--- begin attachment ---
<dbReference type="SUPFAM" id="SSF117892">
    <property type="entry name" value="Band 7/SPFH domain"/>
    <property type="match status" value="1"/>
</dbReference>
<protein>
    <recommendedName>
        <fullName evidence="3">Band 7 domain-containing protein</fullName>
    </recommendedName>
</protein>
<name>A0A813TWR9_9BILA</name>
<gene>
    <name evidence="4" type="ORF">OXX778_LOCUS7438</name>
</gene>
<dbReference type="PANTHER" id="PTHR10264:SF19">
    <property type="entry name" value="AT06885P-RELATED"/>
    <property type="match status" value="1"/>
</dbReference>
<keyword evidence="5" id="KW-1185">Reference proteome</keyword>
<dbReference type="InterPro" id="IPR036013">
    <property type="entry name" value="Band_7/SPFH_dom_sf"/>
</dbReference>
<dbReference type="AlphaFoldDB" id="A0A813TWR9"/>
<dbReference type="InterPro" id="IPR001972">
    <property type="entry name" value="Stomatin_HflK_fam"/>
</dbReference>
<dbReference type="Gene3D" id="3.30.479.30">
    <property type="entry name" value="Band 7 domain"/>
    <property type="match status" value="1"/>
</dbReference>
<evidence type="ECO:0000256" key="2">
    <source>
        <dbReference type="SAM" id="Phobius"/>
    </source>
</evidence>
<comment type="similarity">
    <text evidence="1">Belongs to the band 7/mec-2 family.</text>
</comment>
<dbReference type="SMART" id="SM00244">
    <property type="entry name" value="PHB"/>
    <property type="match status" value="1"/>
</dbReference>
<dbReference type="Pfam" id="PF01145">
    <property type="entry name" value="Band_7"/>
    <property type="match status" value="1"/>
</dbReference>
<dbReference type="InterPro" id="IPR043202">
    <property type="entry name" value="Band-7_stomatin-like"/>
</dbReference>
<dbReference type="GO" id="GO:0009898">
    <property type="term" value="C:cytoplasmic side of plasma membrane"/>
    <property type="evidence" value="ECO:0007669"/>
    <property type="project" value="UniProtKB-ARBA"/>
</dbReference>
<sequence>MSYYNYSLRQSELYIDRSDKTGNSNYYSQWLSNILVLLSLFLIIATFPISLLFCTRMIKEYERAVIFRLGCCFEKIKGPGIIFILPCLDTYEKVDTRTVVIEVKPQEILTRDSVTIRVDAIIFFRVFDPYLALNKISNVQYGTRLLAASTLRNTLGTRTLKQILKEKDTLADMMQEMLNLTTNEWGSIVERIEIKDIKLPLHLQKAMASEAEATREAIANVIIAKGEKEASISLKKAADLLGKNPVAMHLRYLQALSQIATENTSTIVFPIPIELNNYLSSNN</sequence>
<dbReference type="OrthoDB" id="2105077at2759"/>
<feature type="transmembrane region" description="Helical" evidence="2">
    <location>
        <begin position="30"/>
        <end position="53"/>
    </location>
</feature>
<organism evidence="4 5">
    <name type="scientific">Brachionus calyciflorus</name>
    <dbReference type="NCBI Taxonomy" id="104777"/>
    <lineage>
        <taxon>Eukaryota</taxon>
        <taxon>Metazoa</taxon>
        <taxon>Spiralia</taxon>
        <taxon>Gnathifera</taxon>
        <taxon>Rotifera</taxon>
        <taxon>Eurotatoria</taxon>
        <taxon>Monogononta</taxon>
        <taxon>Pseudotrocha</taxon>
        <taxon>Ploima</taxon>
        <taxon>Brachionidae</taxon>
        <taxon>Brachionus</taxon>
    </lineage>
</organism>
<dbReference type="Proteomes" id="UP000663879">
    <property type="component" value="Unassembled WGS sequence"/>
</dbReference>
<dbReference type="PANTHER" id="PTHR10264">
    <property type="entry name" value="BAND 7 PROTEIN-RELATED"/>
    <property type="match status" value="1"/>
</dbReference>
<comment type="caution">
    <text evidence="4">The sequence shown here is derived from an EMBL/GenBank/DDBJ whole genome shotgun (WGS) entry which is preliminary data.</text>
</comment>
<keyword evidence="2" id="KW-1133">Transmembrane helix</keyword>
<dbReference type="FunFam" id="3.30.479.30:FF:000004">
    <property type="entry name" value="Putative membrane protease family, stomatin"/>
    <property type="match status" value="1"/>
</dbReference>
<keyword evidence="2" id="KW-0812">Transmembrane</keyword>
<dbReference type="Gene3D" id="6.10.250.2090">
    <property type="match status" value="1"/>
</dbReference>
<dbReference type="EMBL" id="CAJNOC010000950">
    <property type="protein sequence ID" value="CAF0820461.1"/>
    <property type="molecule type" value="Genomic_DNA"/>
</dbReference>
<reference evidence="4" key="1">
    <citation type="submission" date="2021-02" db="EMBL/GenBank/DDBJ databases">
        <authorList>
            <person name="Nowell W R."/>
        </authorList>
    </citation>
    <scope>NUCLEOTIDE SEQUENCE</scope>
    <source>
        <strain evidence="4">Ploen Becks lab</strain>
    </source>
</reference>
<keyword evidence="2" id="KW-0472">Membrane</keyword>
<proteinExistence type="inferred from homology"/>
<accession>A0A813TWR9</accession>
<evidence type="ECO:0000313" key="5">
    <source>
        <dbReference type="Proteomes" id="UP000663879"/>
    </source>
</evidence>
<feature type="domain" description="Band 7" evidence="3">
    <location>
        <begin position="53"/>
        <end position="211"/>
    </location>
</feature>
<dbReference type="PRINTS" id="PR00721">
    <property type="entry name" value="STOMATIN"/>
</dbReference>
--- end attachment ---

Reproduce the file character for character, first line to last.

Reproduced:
<dbReference type="SUPFAM" id="SSF117892">
    <property type="entry name" value="Band 7/SPFH domain"/>
    <property type="match status" value="1"/>
</dbReference>
<protein>
    <recommendedName>
        <fullName evidence="3">Band 7 domain-containing protein</fullName>
    </recommendedName>
</protein>
<name>A0A813TWR9_9BILA</name>
<gene>
    <name evidence="4" type="ORF">OXX778_LOCUS7438</name>
</gene>
<dbReference type="PANTHER" id="PTHR10264:SF19">
    <property type="entry name" value="AT06885P-RELATED"/>
    <property type="match status" value="1"/>
</dbReference>
<keyword evidence="5" id="KW-1185">Reference proteome</keyword>
<dbReference type="InterPro" id="IPR036013">
    <property type="entry name" value="Band_7/SPFH_dom_sf"/>
</dbReference>
<dbReference type="AlphaFoldDB" id="A0A813TWR9"/>
<dbReference type="InterPro" id="IPR001972">
    <property type="entry name" value="Stomatin_HflK_fam"/>
</dbReference>
<dbReference type="Gene3D" id="3.30.479.30">
    <property type="entry name" value="Band 7 domain"/>
    <property type="match status" value="1"/>
</dbReference>
<evidence type="ECO:0000256" key="2">
    <source>
        <dbReference type="SAM" id="Phobius"/>
    </source>
</evidence>
<comment type="similarity">
    <text evidence="1">Belongs to the band 7/mec-2 family.</text>
</comment>
<dbReference type="SMART" id="SM00244">
    <property type="entry name" value="PHB"/>
    <property type="match status" value="1"/>
</dbReference>
<dbReference type="Pfam" id="PF01145">
    <property type="entry name" value="Band_7"/>
    <property type="match status" value="1"/>
</dbReference>
<dbReference type="InterPro" id="IPR043202">
    <property type="entry name" value="Band-7_stomatin-like"/>
</dbReference>
<dbReference type="GO" id="GO:0009898">
    <property type="term" value="C:cytoplasmic side of plasma membrane"/>
    <property type="evidence" value="ECO:0007669"/>
    <property type="project" value="UniProtKB-ARBA"/>
</dbReference>
<sequence>MSYYNYSLRQSELYIDRSDKTGNSNYYSQWLSNILVLLSLFLIIATFPISLLFCTRMIKEYERAVIFRLGCCFEKIKGPGIIFILPCLDTYEKVDTRTVVIEVKPQEILTRDSVTIRVDAIIFFRVFDPYLALNKISNVQYGTRLLAASTLRNTLGTRTLKQILKEKDTLADMMQEMLNLTTNEWGSIVERIEIKDIKLPLHLQKAMASEAEATREAIANVIIAKGEKEASISLKKAADLLGKNPVAMHLRYLQALSQIATENTSTIVFPIPIELNNYLSSNN</sequence>
<dbReference type="OrthoDB" id="2105077at2759"/>
<feature type="transmembrane region" description="Helical" evidence="2">
    <location>
        <begin position="30"/>
        <end position="53"/>
    </location>
</feature>
<organism evidence="4 5">
    <name type="scientific">Brachionus calyciflorus</name>
    <dbReference type="NCBI Taxonomy" id="104777"/>
    <lineage>
        <taxon>Eukaryota</taxon>
        <taxon>Metazoa</taxon>
        <taxon>Spiralia</taxon>
        <taxon>Gnathifera</taxon>
        <taxon>Rotifera</taxon>
        <taxon>Eurotatoria</taxon>
        <taxon>Monogononta</taxon>
        <taxon>Pseudotrocha</taxon>
        <taxon>Ploima</taxon>
        <taxon>Brachionidae</taxon>
        <taxon>Brachionus</taxon>
    </lineage>
</organism>
<dbReference type="Proteomes" id="UP000663879">
    <property type="component" value="Unassembled WGS sequence"/>
</dbReference>
<dbReference type="PANTHER" id="PTHR10264">
    <property type="entry name" value="BAND 7 PROTEIN-RELATED"/>
    <property type="match status" value="1"/>
</dbReference>
<comment type="caution">
    <text evidence="4">The sequence shown here is derived from an EMBL/GenBank/DDBJ whole genome shotgun (WGS) entry which is preliminary data.</text>
</comment>
<keyword evidence="2" id="KW-1133">Transmembrane helix</keyword>
<dbReference type="FunFam" id="3.30.479.30:FF:000004">
    <property type="entry name" value="Putative membrane protease family, stomatin"/>
    <property type="match status" value="1"/>
</dbReference>
<keyword evidence="2" id="KW-0812">Transmembrane</keyword>
<dbReference type="Gene3D" id="6.10.250.2090">
    <property type="match status" value="1"/>
</dbReference>
<dbReference type="EMBL" id="CAJNOC010000950">
    <property type="protein sequence ID" value="CAF0820461.1"/>
    <property type="molecule type" value="Genomic_DNA"/>
</dbReference>
<reference evidence="4" key="1">
    <citation type="submission" date="2021-02" db="EMBL/GenBank/DDBJ databases">
        <authorList>
            <person name="Nowell W R."/>
        </authorList>
    </citation>
    <scope>NUCLEOTIDE SEQUENCE</scope>
    <source>
        <strain evidence="4">Ploen Becks lab</strain>
    </source>
</reference>
<keyword evidence="2" id="KW-0472">Membrane</keyword>
<proteinExistence type="inferred from homology"/>
<accession>A0A813TWR9</accession>
<evidence type="ECO:0000313" key="5">
    <source>
        <dbReference type="Proteomes" id="UP000663879"/>
    </source>
</evidence>
<feature type="domain" description="Band 7" evidence="3">
    <location>
        <begin position="53"/>
        <end position="211"/>
    </location>
</feature>
<dbReference type="PRINTS" id="PR00721">
    <property type="entry name" value="STOMATIN"/>
</dbReference>